Leo Hohmann's not the only WorldNetDaily reporter pushing anti-Muslim hate.
Garth Kant has been writing a series of articles essentially claiming that all mosques in the U.S. should be considered hotbeds of radicalism. In the first, on Jan. 4, Kant tries to downplayhis intent:
Not all mosques may become havens or breeding grounds for terrorists or radical Islamists.
But, mosques usually serve as “centers of gravity” for jihadi rings, according to Philip Haney, one of the nation’s top experts on radical Islam and former terrorist identification expert for the Department of Homeland Security.
Haney told WND that mosques are typically where the radicalization of Muslims occurs in the United States.
Kant goes on to play alleged guilt-by-association -- no actual proof, mind you -- with a Muslim group, the All Dulles Area Muslim Society, that wants to build a mosque in Virginia but is being stymied in part by land-use issues:
Haney, who studied Arabic culture and language while working as a scientist in the Middle East before becoming a founding member of the Department of Homeland Security in 2002, told WND that ADAMS is part of the global Waqf, he mentioned earlier.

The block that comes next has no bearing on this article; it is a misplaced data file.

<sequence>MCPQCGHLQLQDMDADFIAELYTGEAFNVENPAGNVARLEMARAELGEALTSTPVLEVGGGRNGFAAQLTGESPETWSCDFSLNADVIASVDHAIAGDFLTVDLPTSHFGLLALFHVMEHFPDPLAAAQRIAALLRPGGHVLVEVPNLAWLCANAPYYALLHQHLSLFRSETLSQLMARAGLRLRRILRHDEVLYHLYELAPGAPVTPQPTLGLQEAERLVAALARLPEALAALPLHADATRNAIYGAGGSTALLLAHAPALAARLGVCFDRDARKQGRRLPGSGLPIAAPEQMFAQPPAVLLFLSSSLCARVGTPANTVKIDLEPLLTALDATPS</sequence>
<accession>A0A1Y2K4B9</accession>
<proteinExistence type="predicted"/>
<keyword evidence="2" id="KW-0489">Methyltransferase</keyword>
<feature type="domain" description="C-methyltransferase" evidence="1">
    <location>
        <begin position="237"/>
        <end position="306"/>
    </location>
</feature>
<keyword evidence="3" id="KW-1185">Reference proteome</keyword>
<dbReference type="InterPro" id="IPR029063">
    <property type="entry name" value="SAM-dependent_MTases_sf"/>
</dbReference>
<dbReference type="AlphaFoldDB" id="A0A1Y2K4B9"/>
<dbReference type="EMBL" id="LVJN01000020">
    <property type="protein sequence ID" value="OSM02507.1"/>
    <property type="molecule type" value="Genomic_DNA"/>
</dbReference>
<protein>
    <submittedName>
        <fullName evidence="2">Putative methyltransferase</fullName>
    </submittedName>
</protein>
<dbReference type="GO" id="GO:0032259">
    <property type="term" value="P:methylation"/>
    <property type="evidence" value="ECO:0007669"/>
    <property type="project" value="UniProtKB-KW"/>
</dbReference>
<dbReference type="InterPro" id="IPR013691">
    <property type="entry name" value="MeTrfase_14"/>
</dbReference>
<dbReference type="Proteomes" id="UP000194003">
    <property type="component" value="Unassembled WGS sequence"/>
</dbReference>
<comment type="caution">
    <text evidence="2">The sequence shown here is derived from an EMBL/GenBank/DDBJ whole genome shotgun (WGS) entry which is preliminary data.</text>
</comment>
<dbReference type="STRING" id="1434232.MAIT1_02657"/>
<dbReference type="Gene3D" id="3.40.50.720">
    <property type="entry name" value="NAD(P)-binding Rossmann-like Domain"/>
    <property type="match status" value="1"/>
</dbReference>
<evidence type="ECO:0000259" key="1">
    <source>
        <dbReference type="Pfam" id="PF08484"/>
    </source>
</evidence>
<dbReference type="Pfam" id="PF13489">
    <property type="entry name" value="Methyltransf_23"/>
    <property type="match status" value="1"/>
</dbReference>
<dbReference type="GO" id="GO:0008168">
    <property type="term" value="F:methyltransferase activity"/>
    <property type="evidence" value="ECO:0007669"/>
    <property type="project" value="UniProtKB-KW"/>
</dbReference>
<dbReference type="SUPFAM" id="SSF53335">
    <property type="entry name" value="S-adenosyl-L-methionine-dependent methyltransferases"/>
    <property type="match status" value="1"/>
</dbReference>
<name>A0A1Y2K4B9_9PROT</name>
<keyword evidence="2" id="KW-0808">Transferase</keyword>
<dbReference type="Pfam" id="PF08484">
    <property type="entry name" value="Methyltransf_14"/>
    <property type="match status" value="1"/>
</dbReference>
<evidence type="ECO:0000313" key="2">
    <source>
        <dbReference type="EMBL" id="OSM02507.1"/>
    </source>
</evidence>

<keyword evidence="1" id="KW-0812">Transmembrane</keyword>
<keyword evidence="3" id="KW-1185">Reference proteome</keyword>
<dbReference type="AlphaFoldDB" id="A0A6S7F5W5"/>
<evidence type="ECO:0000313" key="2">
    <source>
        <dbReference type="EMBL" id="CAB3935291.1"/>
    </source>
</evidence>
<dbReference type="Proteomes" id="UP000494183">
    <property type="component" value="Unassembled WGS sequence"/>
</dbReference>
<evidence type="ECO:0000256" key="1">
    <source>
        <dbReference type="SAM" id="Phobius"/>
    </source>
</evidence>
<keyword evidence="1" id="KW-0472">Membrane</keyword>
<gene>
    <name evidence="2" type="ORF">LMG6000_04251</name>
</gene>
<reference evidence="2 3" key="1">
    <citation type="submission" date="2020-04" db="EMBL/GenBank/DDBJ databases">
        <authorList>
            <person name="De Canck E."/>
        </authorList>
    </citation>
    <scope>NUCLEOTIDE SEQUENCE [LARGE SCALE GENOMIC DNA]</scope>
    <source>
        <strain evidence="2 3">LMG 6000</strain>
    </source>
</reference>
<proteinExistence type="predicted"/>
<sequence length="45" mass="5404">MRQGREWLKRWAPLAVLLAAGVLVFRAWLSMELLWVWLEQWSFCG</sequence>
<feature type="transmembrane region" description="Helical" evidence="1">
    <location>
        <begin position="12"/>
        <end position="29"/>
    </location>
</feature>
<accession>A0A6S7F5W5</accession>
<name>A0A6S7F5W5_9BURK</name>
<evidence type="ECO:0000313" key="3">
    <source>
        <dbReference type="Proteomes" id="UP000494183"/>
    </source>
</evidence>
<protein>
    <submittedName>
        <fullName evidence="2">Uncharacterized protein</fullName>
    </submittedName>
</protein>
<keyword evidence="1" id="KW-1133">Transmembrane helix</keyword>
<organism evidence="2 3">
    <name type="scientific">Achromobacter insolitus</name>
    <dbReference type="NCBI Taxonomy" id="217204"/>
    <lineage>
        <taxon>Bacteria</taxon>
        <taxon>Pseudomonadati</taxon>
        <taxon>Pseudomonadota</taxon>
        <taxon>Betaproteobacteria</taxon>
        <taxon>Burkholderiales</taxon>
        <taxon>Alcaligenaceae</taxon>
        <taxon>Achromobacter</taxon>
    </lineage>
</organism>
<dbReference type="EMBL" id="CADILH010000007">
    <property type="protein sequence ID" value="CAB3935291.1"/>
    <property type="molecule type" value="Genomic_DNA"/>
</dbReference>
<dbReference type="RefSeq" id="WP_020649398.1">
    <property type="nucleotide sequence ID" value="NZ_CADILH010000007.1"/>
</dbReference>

And that it is administered through the North American Islamic Trust, or, NAIT, another major co-conspirator in the 2008 Holy Land Foundation trial.
Kant's Jan. 8 article is headlined "How to tell if your neighborhood mosque is radical." The short answer: it's a mosque. He again calls in Haney to downplay that assumption, once again asserting that "not all mosques may become havens or breeding grounds for terrorists or radical Islamists, they usually serve as 'centers of gravity' for jihadi rings."
Kant also calls on Karen Lugo, author of a book that describes how to stop mosques by using local zoning and land-use statutes, to talk about forcing what are effectively loyalty oaths on mosque builders to supposedly determine if "the leader would put strict Islamic Shariah law above U.S. constitutional law on a variety of issues,"' because "the Shariah threat discourages assimilation."
Kant adds: "Lugo said people should be wary when they learn of such seemingly innocuous initiatives as living like a Muslim for 30 days or efforts to remove St. Valentine’s Day from the school calendar."
Of course, if Kant was talking about a Christian church doing such things, that would be call evangelism.